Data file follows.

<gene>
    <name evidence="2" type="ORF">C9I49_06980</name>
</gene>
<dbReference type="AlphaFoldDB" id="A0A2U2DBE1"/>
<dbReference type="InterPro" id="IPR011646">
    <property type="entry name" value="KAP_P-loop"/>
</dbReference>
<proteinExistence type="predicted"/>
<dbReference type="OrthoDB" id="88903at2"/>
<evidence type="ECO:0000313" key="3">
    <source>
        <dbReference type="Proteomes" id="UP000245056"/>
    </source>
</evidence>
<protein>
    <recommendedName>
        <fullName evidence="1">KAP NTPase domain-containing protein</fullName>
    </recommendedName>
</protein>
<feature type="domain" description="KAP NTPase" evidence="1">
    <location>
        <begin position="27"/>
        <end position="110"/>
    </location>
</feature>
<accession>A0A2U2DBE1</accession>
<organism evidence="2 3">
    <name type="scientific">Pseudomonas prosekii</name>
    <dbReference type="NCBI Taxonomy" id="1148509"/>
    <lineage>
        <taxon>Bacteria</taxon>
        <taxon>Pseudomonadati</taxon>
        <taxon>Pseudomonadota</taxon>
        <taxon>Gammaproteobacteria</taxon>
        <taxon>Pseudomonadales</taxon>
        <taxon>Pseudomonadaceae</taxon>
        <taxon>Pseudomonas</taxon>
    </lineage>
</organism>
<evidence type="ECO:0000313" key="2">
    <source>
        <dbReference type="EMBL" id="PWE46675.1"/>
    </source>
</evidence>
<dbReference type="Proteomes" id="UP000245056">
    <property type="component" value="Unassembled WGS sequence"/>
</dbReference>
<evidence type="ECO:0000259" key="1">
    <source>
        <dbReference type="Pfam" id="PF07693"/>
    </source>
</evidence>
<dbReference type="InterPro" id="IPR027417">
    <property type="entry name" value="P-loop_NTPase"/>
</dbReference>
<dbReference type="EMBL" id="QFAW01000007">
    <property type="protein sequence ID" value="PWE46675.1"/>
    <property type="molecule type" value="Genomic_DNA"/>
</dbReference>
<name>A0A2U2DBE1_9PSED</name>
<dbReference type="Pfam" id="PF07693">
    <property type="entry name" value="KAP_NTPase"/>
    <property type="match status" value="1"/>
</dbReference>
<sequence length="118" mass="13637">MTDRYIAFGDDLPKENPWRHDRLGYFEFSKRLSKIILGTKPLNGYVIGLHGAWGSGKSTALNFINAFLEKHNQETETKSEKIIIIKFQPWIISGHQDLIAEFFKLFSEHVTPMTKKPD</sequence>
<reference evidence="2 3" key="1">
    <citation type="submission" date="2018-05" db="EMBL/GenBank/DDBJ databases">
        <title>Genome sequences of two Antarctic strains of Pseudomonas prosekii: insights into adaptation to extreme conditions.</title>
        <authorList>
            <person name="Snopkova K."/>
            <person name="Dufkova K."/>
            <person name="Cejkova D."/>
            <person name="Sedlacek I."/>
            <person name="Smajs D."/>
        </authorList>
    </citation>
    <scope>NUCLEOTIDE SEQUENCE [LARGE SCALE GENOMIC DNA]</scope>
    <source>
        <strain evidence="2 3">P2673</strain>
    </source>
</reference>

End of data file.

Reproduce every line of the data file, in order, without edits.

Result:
<gene>
    <name evidence="2" type="ORF">C9I49_06980</name>
</gene>
<dbReference type="AlphaFoldDB" id="A0A2U2DBE1"/>
<dbReference type="InterPro" id="IPR011646">
    <property type="entry name" value="KAP_P-loop"/>
</dbReference>
<proteinExistence type="predicted"/>
<dbReference type="OrthoDB" id="88903at2"/>
<evidence type="ECO:0000313" key="3">
    <source>
        <dbReference type="Proteomes" id="UP000245056"/>
    </source>
</evidence>
<protein>
    <recommendedName>
        <fullName evidence="1">KAP NTPase domain-containing protein</fullName>
    </recommendedName>
</protein>
<feature type="domain" description="KAP NTPase" evidence="1">
    <location>
        <begin position="27"/>
        <end position="110"/>
    </location>
</feature>
<accession>A0A2U2DBE1</accession>
<organism evidence="2 3">
    <name type="scientific">Pseudomonas prosekii</name>
    <dbReference type="NCBI Taxonomy" id="1148509"/>
    <lineage>
        <taxon>Bacteria</taxon>
        <taxon>Pseudomonadati</taxon>
        <taxon>Pseudomonadota</taxon>
        <taxon>Gammaproteobacteria</taxon>
        <taxon>Pseudomonadales</taxon>
        <taxon>Pseudomonadaceae</taxon>
        <taxon>Pseudomonas</taxon>
    </lineage>
</organism>
<evidence type="ECO:0000313" key="2">
    <source>
        <dbReference type="EMBL" id="PWE46675.1"/>
    </source>
</evidence>
<dbReference type="Proteomes" id="UP000245056">
    <property type="component" value="Unassembled WGS sequence"/>
</dbReference>
<evidence type="ECO:0000259" key="1">
    <source>
        <dbReference type="Pfam" id="PF07693"/>
    </source>
</evidence>
<dbReference type="InterPro" id="IPR027417">
    <property type="entry name" value="P-loop_NTPase"/>
</dbReference>
<dbReference type="EMBL" id="QFAW01000007">
    <property type="protein sequence ID" value="PWE46675.1"/>
    <property type="molecule type" value="Genomic_DNA"/>
</dbReference>
<name>A0A2U2DBE1_9PSED</name>
<dbReference type="Pfam" id="PF07693">
    <property type="entry name" value="KAP_NTPase"/>
    <property type="match status" value="1"/>
</dbReference>
<sequence length="118" mass="13637">MTDRYIAFGDDLPKENPWRHDRLGYFEFSKRLSKIILGTKPLNGYVIGLHGAWGSGKSTALNFINAFLEKHNQETETKSEKIIIIKFQPWIISGHQDLIAEFFKLFSEHVTPMTKKPD</sequence>
<reference evidence="2 3" key="1">
    <citation type="submission" date="2018-05" db="EMBL/GenBank/DDBJ databases">
        <title>Genome sequences of two Antarctic strains of Pseudomonas prosekii: insights into adaptation to extreme conditions.</title>
        <authorList>
            <person name="Snopkova K."/>
            <person name="Dufkova K."/>
            <person name="Cejkova D."/>
            <person name="Sedlacek I."/>
            <person name="Smajs D."/>
        </authorList>
    </citation>
    <scope>NUCLEOTIDE SEQUENCE [LARGE SCALE GENOMIC DNA]</scope>
    <source>
        <strain evidence="2 3">P2673</strain>
    </source>
</reference>